Have you ever come upon a problem that caused you to feel stumped? You’re not alone.
In the latter part of the 18th century, the young United States was hobbled by horrendous roads, which made it difficult or even impossible for farmers and manufacturers to move goods to market. American roads at the time were rough and unreliable, often no more than obstacle courses hacked out of the wilderness.
Farmers in Berkshire and Columbia Counties faced the problem of transporting their produce and livestock to the Hudson River for shipment to the rapidly expanding New York City metropolis. They would load their goods in wagons and follow a crude cart path that traversed the county from east to west. The path was created in what was then virgin forest: it was nothing more than two ruts in the dirt, punctuated by 18-inch tree stumps woodsmen left behind after felling the trees to clear the path. The tree stumps were just low enough for a wagon to clear.
That is, if the weather was dry. When winter snows melted and spring rains turned the path into a muddy morass, wagons would sink down into the muck, get caught on a tree stump, and leave the unlucky farmer to wonder how he’d get out of the predicament. It was called being “stumped.”
A 1799 act by the New York Assembly authorized the creation of the Columbia Turnpike Corporation for “improving the road from the city of Hudson to the line of Massachusetts, on the route to Hartford.” The corporation sold shares of stock to finance the construction of the Columbia Turnpike. Before the Civil War, the turnpike took the easiest course, which resulted in the development of mills, tanneries, blacksmith shops, taverns, and post offices in Hillsdale, Bain’s Corners (Craryville), Hoffman’s Gate (Martindale) and Smokey Hollow (Hollowville). Today, the turnpike follows Route 23/23B.
Three toll houses were built: West Gate, a handsome limestone building still standing in Greenport on Rt. 23B; Middle Gate, once in Martindale near the Taconic Parkway but now long gone; and East Gate, a wood frame building just east of Mitchell Street in East Hillsdale. Tolls collected at these toll houses paid for the upkeep of the turnpike and the passage to the river became much easier.
Even so, some farmers shunned paying the tolls and carved out a crude path to avoid East Gate. It was aptly called Shun Pike Road, a name it retains to this day.
The toll houses remained in operation until 1907, when the county bought the rights from the Columbia Turnpike Corporation. East Gate became a private residence and was occupied by at least two generations of the Decker family, after which it was acquired in 1970 by Eldena Jenssen who dreamed of rehabilitating the place.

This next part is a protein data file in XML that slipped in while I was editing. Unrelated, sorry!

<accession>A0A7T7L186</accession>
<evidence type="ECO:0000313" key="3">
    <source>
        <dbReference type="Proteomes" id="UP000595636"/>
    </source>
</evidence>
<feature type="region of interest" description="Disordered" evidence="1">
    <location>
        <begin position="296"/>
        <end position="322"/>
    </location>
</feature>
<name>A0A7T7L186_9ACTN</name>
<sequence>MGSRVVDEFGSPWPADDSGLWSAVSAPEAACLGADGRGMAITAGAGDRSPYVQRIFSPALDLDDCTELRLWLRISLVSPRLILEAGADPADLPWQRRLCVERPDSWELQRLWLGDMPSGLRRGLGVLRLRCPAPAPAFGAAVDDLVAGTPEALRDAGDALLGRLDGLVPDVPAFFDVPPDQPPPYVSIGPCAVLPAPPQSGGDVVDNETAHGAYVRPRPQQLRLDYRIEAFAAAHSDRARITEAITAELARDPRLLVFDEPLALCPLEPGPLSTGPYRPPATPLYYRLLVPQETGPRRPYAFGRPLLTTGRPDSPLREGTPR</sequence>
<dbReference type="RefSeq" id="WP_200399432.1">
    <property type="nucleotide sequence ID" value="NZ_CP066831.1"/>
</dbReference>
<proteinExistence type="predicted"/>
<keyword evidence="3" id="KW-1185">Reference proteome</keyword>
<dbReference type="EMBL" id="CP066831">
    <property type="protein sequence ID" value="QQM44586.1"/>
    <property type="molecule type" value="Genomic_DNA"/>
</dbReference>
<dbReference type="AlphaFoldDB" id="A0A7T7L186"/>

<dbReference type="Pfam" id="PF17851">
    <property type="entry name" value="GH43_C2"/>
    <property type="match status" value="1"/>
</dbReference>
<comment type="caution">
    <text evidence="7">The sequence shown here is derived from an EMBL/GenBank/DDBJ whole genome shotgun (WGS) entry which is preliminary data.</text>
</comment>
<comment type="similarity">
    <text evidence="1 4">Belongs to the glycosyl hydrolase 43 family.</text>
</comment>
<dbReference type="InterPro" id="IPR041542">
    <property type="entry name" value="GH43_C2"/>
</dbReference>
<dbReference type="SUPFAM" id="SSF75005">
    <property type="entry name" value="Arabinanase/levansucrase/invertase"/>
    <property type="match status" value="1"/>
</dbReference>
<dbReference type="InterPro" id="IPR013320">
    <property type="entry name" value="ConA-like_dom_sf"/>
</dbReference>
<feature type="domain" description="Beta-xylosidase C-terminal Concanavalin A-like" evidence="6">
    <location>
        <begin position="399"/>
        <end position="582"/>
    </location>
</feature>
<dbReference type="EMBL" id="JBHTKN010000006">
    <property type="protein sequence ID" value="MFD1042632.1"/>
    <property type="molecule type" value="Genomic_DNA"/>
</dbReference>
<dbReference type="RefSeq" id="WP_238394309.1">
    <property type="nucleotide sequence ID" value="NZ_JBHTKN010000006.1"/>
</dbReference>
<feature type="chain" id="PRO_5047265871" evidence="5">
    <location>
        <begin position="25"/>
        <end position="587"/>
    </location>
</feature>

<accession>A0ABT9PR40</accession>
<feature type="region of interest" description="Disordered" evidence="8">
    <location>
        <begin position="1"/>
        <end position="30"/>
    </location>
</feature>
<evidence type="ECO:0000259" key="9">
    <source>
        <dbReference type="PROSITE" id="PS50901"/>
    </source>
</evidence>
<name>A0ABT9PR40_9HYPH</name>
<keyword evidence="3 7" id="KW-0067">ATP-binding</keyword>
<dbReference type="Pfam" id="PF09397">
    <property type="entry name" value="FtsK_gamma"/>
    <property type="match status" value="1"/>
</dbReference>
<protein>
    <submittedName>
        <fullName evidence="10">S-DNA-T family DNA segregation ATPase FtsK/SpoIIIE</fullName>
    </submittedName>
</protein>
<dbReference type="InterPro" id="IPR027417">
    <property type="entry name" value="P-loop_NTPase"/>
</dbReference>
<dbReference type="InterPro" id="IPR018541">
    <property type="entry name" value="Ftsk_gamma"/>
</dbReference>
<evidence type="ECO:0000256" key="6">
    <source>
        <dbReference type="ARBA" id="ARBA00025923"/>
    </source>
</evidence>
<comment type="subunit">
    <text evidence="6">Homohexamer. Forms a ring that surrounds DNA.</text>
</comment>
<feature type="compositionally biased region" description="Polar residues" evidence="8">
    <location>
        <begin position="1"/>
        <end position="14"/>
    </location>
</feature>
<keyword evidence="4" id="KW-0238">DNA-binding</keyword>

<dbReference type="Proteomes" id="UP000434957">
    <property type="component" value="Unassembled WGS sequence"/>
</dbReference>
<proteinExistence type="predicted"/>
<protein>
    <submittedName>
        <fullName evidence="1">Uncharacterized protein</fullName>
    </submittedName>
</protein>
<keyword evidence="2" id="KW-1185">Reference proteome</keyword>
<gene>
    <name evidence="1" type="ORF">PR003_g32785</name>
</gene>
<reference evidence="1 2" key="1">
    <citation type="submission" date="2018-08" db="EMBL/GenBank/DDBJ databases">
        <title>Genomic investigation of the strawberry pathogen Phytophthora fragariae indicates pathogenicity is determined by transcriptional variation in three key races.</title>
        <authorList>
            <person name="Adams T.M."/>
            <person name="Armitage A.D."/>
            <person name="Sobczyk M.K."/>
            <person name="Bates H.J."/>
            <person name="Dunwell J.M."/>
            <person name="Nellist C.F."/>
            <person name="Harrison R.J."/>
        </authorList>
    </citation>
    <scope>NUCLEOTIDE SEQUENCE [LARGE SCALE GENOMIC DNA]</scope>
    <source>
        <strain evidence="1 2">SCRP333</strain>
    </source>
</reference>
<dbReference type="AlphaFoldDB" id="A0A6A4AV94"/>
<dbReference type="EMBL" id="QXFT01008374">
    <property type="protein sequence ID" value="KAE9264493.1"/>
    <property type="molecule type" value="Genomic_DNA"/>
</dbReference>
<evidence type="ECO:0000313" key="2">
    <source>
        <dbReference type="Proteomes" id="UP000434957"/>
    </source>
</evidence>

In 2016, the East Gate was placed on the State and National Historic Registers, and a group of local residents came together to consider how this important artifact in the social and economic development of Columbia County could be rescued and restored.
The first step was to acquire the toll house, but how to finance the purchase left the committee, well, stumped. That’s when Copake Falls resident Edgar Masters stepped up and made a donation that allowed the purchase of the toll house and the Friends of East Gate (FoEG) was born. The first order of business was to get an engineer into the toll house to assess what is needed to stabilize and weatherproof the building. Since no tax dollars will be used to finance the work, the FoEG must rely on private donations. Just when we thought we would be stumped again, a donor generously contributed the funds to start Phase I of the work. If you would like to contribute to the restoration of this important part of Roe Jan history, please visit http://www.friendsofeastgate.org.
The Friends of East Gate will seek input from the community about how the restored East Gate toll house can be a community resource in the future. In the meantime, there’s an exhibit at the Roe Jan Historical Society this summer, “All Roads to the River” with a lot of rich historical information about the role the Columbia Turnpike played in the development of America in the early years of the Republic, and a replica of the original toll gate! Don’t miss it!
And if you have noticed the banners hanging on the East Gate toll house and wondered about them, we hope this post keeps you from feeling stumped!
A Rochester, NY, man is researching the Davis family. Specifically, he is looking for information about the parents and siblings of Calvin W. Davis (1816-1901). He has visited the Pill Hill cemetery and found the grave of Elisha Davis, who may have been Calvin’s father. Elisha was married to Batesy Davis. If you have any Davis ancestors or know someone who does, please let us know.
A Hillsdale resident is researching the old post office on Anthony Street. There is some confusion about the date of its construction (1945 or more likely the turn of the century) and when the building, which was built at ground level, was raised onto a new foundation and why. Any information would be appreciated.